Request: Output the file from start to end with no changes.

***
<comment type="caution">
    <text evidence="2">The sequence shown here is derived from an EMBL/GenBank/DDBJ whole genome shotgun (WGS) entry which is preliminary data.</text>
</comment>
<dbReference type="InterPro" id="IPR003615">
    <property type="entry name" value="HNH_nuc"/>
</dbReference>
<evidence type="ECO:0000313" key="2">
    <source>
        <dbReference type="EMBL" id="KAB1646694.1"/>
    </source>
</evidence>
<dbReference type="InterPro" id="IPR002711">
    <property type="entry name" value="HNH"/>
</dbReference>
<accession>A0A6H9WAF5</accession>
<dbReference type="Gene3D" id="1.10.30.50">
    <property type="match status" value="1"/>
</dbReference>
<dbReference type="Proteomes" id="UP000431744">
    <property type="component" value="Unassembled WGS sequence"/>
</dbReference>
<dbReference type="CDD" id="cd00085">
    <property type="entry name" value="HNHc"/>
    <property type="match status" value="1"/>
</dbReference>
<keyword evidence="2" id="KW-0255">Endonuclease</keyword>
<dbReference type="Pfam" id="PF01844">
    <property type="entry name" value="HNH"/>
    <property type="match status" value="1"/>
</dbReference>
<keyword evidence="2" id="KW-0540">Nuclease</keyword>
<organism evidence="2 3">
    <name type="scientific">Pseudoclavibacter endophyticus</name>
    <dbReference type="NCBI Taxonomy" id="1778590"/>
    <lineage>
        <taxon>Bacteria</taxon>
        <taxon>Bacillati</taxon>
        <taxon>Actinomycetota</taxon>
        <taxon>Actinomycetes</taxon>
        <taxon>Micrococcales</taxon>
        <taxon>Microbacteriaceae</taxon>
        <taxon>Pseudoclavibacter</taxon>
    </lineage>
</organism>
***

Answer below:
<comment type="caution">
    <text evidence="2">The sequence shown here is derived from an EMBL/GenBank/DDBJ whole genome shotgun (WGS) entry which is preliminary data.</text>
</comment>
<dbReference type="InterPro" id="IPR003615">
    <property type="entry name" value="HNH_nuc"/>
</dbReference>
<evidence type="ECO:0000313" key="2">
    <source>
        <dbReference type="EMBL" id="KAB1646694.1"/>
    </source>
</evidence>
<dbReference type="InterPro" id="IPR002711">
    <property type="entry name" value="HNH"/>
</dbReference>
<accession>A0A6H9WAF5</accession>
<dbReference type="Gene3D" id="1.10.30.50">
    <property type="match status" value="1"/>
</dbReference>
<dbReference type="Proteomes" id="UP000431744">
    <property type="component" value="Unassembled WGS sequence"/>
</dbReference>
<dbReference type="CDD" id="cd00085">
    <property type="entry name" value="HNHc"/>
    <property type="match status" value="1"/>
</dbReference>
<keyword evidence="2" id="KW-0255">Endonuclease</keyword>
<dbReference type="Pfam" id="PF01844">
    <property type="entry name" value="HNH"/>
    <property type="match status" value="1"/>
</dbReference>
<keyword evidence="2" id="KW-0540">Nuclease</keyword>
<organism evidence="2 3">
    <name type="scientific">Pseudoclavibacter endophyticus</name>
    <dbReference type="NCBI Taxonomy" id="1778590"/>
    <lineage>
        <taxon>Bacteria</taxon>
        <taxon>Bacillati</taxon>
        <taxon>Actinomycetota</taxon>
        <taxon>Actinomycetes</taxon>
        <taxon>Micrococcales</taxon>
        <taxon>Microbacteriaceae</taxon>
        <taxon>Pseudoclavibacter</taxon>
    </lineage>
</organism>